(b) A 48-compound array was constructed from a matrix of these three R2 allyl esters crossed with 16 R3 amines and anilines. The process was carried out using IRORI MicroKans, which is Rf-encoded split pool synthesis technology. The reactions were performed on a 0.02 mmol scale (0.02 mmol/one microkan) in anhydrous CH2Cl2 at room temperature for 24 hours with 10 equivalents of amines or anilines, 20 equiv of PhSiH3 and 0.05 equiv of Pd(PPh3)4. After that, all microkans were pooled together and then washed with DMF(2x), THF(3x), DCM(4x). All microkans were dried under high vacuum pump and then sorted into IRORI cleavage station. The final products 10 were cleaved into 96 well-format plate with 30% of TFA solution in DCM. The solvent was removed and the products were directly analyzed with flow NMR and LC-MS. Overall yield was calculated based on the initial loading of resins.
Following cleavage from the resin with TFA, nearly quantitative yields of the allyl ester products 79 (based on the initial loading of resin 13) were obtained with high purity (>90%) (Scheme 2).
Using resins 46, a 48 compound array was constructed from a matrix of these three R2 allyl esters crossed with 16 R3R4NH amines and anilines (see Typical Procedures above). The reactions were performed on a 0.02 mmol scale in anhydrous CH2Cl2 at room temperature for 24 hours with 10 equivalents of amines or anilines, 20 equiv of PhSiH3 and 0.05 equiv of Pd(PPh3)4. The final products 10 were obtained after cleavage from the resins. This entire process was carried out using commercially available IRORI MicroKans [6] (Scheme 3).
Solid-phase array results are provided in Table 1 below. The general reaction conditions employed worked equally well for both primary and secondary amines with the various allyl esters. Additional experiments have indicated that the best solvents for this method are DMF or NMP and the reaction could be carried out with 5 equivalents of amines and 10 equiv of PhSiH3.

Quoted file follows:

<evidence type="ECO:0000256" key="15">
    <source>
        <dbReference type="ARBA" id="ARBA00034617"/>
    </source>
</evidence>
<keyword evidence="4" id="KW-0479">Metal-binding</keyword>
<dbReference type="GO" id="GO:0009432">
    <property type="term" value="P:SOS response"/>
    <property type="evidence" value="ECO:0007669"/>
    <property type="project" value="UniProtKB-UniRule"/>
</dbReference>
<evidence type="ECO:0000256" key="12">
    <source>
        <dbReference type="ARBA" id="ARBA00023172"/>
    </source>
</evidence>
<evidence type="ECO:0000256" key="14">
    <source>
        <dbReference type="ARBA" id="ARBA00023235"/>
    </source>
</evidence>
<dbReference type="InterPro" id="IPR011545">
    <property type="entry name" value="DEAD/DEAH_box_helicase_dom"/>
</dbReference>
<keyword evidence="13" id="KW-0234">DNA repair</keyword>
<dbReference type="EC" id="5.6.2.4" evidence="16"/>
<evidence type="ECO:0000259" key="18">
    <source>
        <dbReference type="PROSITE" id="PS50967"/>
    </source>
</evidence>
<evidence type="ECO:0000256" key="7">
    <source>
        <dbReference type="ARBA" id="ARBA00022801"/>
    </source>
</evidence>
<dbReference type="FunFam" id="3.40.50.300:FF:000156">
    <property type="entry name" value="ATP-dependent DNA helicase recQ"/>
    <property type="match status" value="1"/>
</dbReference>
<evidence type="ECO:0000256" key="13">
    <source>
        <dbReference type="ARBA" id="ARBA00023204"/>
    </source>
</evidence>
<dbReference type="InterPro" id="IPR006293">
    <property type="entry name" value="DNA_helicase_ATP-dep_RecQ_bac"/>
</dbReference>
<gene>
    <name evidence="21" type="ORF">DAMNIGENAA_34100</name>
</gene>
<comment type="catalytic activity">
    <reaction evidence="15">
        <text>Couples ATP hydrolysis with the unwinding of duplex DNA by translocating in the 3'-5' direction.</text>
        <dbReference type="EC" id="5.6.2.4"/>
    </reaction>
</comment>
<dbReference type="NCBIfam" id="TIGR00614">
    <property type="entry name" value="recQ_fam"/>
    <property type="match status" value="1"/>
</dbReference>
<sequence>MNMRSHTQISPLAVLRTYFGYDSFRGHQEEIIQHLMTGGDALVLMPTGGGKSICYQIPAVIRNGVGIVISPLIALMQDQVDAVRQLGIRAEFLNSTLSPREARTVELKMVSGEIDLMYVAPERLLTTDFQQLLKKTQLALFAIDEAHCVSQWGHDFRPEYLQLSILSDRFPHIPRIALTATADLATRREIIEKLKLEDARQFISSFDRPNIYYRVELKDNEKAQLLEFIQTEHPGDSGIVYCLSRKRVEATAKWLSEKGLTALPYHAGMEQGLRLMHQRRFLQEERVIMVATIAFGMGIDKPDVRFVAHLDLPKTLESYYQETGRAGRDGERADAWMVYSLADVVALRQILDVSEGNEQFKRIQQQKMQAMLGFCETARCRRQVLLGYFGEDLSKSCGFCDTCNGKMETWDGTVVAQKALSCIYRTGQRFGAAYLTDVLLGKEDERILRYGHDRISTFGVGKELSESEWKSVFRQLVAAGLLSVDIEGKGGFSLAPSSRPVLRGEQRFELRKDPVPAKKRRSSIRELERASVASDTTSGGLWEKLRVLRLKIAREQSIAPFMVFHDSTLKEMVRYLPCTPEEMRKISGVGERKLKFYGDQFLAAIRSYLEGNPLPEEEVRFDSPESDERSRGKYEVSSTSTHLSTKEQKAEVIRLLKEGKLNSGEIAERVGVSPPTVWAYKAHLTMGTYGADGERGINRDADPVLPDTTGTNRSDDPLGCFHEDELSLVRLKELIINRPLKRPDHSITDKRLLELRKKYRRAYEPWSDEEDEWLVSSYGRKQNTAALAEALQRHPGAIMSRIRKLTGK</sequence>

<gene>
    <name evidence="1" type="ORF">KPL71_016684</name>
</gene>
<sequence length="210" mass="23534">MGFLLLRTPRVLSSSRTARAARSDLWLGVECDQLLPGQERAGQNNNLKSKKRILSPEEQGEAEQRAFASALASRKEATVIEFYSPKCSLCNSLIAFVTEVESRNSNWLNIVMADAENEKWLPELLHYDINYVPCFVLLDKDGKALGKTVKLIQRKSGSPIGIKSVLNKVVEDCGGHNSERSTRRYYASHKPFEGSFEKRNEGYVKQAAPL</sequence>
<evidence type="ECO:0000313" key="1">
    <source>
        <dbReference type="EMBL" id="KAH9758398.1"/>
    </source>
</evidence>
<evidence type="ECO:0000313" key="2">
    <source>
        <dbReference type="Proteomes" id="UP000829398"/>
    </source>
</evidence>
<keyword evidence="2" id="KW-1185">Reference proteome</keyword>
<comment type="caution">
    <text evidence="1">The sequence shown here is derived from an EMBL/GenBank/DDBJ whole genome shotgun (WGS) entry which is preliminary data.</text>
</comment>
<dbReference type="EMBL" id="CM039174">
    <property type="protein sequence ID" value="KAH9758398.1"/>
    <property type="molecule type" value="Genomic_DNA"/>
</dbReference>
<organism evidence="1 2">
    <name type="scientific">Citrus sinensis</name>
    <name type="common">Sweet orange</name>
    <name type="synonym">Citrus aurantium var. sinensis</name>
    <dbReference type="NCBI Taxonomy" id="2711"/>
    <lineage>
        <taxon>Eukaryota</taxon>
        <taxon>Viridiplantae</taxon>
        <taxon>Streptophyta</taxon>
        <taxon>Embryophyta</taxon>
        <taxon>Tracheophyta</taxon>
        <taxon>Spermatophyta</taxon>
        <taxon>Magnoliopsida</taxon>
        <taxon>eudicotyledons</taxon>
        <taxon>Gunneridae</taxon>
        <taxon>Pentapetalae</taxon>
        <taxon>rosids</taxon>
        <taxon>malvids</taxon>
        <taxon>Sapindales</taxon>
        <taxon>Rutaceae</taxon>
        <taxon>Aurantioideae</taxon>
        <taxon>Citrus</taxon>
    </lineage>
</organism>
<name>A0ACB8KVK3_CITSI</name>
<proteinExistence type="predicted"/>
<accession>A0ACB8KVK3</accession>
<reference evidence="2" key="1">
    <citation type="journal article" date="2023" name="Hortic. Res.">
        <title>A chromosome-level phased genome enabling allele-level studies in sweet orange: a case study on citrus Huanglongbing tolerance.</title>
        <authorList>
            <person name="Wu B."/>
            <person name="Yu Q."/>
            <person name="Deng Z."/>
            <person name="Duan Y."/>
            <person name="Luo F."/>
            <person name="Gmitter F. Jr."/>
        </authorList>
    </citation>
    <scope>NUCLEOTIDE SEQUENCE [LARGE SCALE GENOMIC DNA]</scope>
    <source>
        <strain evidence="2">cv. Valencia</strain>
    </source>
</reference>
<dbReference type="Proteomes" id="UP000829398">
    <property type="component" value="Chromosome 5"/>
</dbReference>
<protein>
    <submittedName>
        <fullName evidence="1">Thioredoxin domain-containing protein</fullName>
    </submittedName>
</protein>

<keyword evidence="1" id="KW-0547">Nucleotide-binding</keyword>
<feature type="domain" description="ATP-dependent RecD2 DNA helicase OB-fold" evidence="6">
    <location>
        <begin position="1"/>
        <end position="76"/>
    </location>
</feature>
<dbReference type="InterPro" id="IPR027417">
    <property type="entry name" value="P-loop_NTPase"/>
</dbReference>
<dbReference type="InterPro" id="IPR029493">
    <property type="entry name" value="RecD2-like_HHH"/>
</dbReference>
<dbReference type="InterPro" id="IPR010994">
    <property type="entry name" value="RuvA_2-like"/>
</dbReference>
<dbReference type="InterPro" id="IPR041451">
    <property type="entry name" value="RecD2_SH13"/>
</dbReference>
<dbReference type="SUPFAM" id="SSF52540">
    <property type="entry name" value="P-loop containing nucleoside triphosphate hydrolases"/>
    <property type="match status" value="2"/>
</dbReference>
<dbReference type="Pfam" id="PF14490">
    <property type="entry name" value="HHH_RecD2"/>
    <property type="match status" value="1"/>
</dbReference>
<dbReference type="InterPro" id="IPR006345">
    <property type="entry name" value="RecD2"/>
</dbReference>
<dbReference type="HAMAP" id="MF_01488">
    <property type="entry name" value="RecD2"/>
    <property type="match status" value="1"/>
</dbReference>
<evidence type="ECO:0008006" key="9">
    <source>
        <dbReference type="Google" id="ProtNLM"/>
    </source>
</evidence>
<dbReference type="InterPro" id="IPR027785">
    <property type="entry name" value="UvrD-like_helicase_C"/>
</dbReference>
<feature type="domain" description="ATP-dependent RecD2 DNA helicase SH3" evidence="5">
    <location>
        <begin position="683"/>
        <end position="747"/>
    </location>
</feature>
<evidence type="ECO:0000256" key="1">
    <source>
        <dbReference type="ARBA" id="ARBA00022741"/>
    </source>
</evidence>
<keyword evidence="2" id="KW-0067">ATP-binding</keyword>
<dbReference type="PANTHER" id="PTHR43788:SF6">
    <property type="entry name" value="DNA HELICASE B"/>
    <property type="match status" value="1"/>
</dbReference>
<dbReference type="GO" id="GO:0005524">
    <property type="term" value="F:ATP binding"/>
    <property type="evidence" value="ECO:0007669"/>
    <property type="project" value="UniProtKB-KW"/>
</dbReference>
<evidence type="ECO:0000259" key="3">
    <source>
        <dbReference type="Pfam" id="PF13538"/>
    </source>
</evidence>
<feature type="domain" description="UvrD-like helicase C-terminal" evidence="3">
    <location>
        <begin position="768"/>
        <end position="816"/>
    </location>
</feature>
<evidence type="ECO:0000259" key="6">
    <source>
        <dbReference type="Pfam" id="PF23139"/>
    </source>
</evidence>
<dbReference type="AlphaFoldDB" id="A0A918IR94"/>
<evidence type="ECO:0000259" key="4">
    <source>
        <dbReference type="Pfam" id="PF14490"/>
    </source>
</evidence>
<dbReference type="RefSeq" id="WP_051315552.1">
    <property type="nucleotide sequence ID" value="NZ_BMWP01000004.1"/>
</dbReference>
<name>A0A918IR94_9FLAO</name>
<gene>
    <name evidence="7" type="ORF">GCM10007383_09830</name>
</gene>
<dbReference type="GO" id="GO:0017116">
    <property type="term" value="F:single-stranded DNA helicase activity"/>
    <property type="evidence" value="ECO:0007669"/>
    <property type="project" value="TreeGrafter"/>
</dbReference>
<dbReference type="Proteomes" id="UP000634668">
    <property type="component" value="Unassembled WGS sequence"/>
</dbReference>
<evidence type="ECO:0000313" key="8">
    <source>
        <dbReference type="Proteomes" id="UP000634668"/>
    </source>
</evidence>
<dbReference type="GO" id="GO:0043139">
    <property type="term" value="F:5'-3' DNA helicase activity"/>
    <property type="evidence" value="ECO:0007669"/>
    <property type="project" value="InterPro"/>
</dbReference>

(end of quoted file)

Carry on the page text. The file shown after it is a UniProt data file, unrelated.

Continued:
Direct analyses of the cleaved products (HPLC and LC/MS) indicated high purity and yields in most cases. All calculations were based on the initial loading of resin 1–3. All reactions were clean with the major side product being the unprotected carboxylic acid. With an increase in steric congestion of the amine component (entries 3, 10, 19, 26, and 35), more severe conditions were required to drive reactions to completion (i.e., higher reaction temperatures and the use of additional equivalents of amines). Reactions with anilines were disappointing with few amide products obtained and high recovery of the unprotected acids observed even under more forcing reaction conditions. No product was formed in the reaction without addition of both PhSiH3 and catalytic Pd(Ph3P)4 reagents. It was shown in our controlling experiments, entry 38.

Table 1: Purity and yield data for 48-compound automation library.
Scheme 3

3. Conclusion

In summary, a Pd(0)/PhSiH3 system has been successfully applied to convert resin-bond allyl esters to amides. The reaction can typically be carried out in a single step at room temperature. A systematic investigation of amine and aniline inputs has demonstrated that in general, primary amines and unhindered secondary amines give excellent yields of amides with high purity. Higher reaction temperatures and additional equivalents of amines can be used to push reactions to completion. This methodology has been recently used in a solid-phase sequence to prepare a 10000-compound library directed at the identification of protease inhibitors.